It is crucial for BRICS countries to realize that the main stimulus for the demand must come from the domestic market.
Amid falling commodity prices and other negative macroeconomic factors, some of the emerging markets have been hit hard, while others fare better. Valdaiclub.com
asked Radhika Desai, Professor at the Department of Political Studies, University of Manitoba, what the BRICS countries could expect in the year 2016.
India and China will not suffer to the same degree as Russia, Brazil and South Africa, which are commodity-dependent, the Canadian scholar said. In particular, “India is projected to grow relatively well this year and has a fairly robust capital account management,” she stressed.
While the slowdown in China is creating some anxiety, these worries are highly exaggerated, Professor Desai believes. “Still, China faces a number of problems: one of them is the stock market turbulence and the other is the decline of renminbi,” she said. “There are specific causes related to both. The stock market turbulence can be really put aside, because the stock market is not structurally significant in China. And while it may be true that the Chinese authorities are not really clear about what to do with this, even if it crashes a lot, it is not going to affect the Chinese economy that much.”
An important part of the economic discourse in China is the debate about whether to liberalize capital control or to liberalize capital account. “I would say that for countries like China and, indeed, all emerging economies capital account management should be retained,” Desai pointed out. “If capital account is liberalized, it should be done extremely cautiously and in a very measured way. What has happened in China is that liberalization of capital account has gone farther than it should and what happened as a consequence is an enormous capital flight from China,” she added.
But the scholar believes the Chinese authorities are taking note and come to understand that the only way is to go back to a very cautious capital account management.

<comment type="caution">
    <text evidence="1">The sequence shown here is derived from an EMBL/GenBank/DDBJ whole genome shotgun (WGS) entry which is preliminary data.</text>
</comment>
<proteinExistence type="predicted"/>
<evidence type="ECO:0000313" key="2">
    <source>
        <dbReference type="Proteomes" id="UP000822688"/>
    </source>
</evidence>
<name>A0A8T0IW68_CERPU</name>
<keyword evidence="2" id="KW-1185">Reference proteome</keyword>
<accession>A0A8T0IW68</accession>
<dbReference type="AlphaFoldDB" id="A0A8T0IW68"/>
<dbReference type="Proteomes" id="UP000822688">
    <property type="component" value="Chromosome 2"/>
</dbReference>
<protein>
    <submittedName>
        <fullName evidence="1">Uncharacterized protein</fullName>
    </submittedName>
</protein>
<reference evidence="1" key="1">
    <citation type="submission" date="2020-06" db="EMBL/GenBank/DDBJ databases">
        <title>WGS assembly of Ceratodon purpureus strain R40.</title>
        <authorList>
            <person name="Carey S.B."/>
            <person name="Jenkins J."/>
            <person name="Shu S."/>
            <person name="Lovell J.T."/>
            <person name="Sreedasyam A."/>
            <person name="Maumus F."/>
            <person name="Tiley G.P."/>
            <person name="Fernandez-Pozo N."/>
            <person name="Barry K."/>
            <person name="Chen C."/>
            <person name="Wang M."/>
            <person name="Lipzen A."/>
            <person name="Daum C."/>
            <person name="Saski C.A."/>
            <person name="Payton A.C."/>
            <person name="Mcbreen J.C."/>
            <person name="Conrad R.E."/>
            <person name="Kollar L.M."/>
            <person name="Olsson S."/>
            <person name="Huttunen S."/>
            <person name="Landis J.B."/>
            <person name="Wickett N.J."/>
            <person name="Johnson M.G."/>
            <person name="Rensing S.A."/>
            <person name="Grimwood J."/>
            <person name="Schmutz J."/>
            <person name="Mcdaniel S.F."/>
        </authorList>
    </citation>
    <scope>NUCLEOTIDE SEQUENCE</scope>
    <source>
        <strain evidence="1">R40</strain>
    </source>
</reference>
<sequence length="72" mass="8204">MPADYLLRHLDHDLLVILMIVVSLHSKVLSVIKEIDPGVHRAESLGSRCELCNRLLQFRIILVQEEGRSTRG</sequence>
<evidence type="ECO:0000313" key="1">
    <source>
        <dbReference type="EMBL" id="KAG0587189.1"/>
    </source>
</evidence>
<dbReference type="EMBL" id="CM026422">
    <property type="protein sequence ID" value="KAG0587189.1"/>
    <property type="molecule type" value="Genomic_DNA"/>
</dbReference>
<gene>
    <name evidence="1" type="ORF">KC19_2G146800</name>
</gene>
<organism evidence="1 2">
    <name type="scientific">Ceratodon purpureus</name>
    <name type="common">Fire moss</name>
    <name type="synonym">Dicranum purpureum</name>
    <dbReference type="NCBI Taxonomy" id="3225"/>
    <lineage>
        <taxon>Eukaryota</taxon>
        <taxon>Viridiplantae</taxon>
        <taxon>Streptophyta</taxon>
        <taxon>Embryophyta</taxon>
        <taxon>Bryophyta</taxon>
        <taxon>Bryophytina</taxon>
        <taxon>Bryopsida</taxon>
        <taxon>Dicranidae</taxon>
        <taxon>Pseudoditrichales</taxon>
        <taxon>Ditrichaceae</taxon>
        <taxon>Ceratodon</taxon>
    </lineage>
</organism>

Desai singled out the US dollar overvaluation as one of the reasons behind the commodity prices freefall. “I think that the US dollar is going absurdly high,” she said. “There is no justification for it doing either on the basis of the real US economy performance or from the point of view of market. There is a great possibility that there will be another set of financial unraveling which is already happening in the stock market, so that there will be a lot of financial losses as well.”
However, the scholar believes that what she called the unreasonable rise of the US dollar will eventually come down. “The main lesson for the emerging economies which are doing badly is that they really must diversify their economy,” she concluded.
While discussing the possible factors of growth, Desai ruled out that it could be spurred by the US demand. “The US economy is not doing well. It has never recovered from the Great Recession. While some point to good employment figures, the reality is that this employment figures do not take into account the discouraged workers who do not even figure in unemployment statistics. The investment situation in the United States is not good either. The United States cannot be relied upon to provide any stimulus,” she said.
It is crucial for countries to realize that the main stimulus for the demand must come from the domestic market, Desai said. “For example, according to the more sophisticated analysts of the Chinese economy, it is becoming internally focused. It can have its internal problems, but nevertheless the driver of China’s economy is no longer the external demand. In fact, it never was: the role of external demand in China’s economy was always slightly exaggerated,” she elaborated.
“This is the lesson for all emerging economies: they must base their growth on domestic investment and domestic consumption. And for that, a higher degree of capital account management will be necessary,” Desai concluded.